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UN Chief Narrows Search for New Human Rights Commissioner


U.N. Secretary-General Ban Ki-moon is expected to name his new High Commissioner for Human Rights as early as this week. The new official will replace Louise Arbour who stepped down June 30 after serving a four-year term at the Geneva-based body. From United Nation's headquarters in New York, VOA's Margaret Besheer has the inside track on the three top candidates.

VOA has learned that the U.N. chief has narrowed his list for the top U.N. human rights post to three candidates.

They are Navanethem Pillay, a black South African woman judge on the International Criminal Court, Hina Jilani, a female Pakistani lawyer and rights advocate, and Argentinean lawyer Juan Mendez who was tortured and detained as a political prisoner.

A panel, chaired by U.N. Deputy Secretary-General Asha-Rose Migiro and composed of some of Mr. Ban's closest advisors has led the search. In the interest of transparency, the secretary-general has been sharing his shortlist with diplomats, who have confirmed the names to VOA. Once Mr. Ban announces his pick, the candidate's name will be put before the General Assembly for formal approval.

The new human rights chief will be taking over from Canadian Judge, Louise Arbour, who said in March that she is leaving the post after one term to spend more time with her family.

Amnesty International's Senior Deputy Executive Director, Curt Goering, says whoever the new High Commissioner is they must possess certain qualities to carry out what he says is one of the most difficult jobs in the world.

"This has to be someone who is a person of the highest integrity and the highest possible international standing," he said. "Someone who should have a well-established record of advocacy on human rights issues, someone who is able to deal directly with governments in quiet diplomacy when that is called for, and when there are possibilities of achieving results through quiet discussions, but at the same time be prepared to be vocal and outspoken when that is called for. This person -- he or shee -- has to really be a human rights champion."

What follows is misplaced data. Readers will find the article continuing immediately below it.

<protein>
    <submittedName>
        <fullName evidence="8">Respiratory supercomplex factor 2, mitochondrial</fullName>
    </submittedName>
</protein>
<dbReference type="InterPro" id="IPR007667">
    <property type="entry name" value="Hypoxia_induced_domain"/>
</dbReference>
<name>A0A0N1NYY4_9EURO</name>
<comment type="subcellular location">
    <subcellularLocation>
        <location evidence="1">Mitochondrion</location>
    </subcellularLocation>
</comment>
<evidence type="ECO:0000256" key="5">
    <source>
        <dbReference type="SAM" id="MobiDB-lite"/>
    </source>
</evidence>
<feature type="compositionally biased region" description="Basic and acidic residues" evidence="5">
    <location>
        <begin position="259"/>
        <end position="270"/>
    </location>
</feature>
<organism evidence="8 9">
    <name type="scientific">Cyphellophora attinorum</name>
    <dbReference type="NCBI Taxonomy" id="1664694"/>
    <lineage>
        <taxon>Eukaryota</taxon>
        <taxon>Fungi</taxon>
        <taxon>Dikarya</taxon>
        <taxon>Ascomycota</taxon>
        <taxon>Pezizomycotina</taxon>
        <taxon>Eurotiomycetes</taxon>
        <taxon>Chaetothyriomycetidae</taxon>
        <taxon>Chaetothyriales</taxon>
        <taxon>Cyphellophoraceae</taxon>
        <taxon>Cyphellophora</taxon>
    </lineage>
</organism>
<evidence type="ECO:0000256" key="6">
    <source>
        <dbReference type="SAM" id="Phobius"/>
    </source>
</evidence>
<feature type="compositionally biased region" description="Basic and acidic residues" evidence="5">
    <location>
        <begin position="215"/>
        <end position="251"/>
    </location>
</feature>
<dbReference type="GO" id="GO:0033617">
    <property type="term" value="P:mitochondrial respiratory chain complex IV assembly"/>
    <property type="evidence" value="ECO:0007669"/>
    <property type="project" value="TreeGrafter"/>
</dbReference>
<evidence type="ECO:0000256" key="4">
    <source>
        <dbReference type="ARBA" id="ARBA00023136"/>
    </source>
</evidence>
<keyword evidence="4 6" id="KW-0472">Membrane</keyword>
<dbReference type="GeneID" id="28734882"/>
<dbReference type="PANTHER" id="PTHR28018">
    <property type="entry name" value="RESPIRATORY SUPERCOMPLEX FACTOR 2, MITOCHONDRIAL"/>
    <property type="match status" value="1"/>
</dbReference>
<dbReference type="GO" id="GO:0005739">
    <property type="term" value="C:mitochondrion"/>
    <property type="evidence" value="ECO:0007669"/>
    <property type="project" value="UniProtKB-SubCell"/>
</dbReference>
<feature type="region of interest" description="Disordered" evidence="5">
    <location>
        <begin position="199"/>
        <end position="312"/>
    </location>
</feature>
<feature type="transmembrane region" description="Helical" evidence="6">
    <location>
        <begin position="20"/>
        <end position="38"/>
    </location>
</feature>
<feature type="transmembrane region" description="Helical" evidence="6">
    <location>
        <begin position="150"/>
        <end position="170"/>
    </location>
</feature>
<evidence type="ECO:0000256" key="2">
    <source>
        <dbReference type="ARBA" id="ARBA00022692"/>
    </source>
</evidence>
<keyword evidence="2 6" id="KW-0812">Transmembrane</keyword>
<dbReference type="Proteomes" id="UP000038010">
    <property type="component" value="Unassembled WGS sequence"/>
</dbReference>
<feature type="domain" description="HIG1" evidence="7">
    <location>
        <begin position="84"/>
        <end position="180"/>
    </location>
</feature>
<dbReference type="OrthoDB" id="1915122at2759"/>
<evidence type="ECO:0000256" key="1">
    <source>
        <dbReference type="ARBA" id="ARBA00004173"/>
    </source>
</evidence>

Former High Commissioner Louise Arbour's tenure has generally received high marks from human rights groups, but was attacked by many governments for her criticism of their rights records.

Israel came under fire for its military action against Palestinians and its war with Hezbollah in 2006 that killed more than a thousand Lebanese civilians. Arbour cited China for its use of the death penalty and said the United States' war on terror was eroding the worldwide ban on torture.

Human Rights Watch's U.N. Advocacy Director Steve Crawshaw says the criticisms are a credit to the good work she has done.

"In broadest terms, we would say that we are very happy with what she has done, and the criticisms which have been leveled at her do indeed actually confirm the old cliché that the nature of the criticisms is a reminder of the toughness of the job and the fact that she did it well," he said.

Human rights groups say Arbour's successor will face a number of challenges, particularly in regard to the war on terror.

"The balance between the pursuit of security and the protection and upholding of fundamental human rights will be a major challenge," said Amnesty International's Curt Goering.

Advocates say the new High Commissioner must be independent of politics and able to address serious human rights abuses wherever they are happening and speak out without fear or favor.

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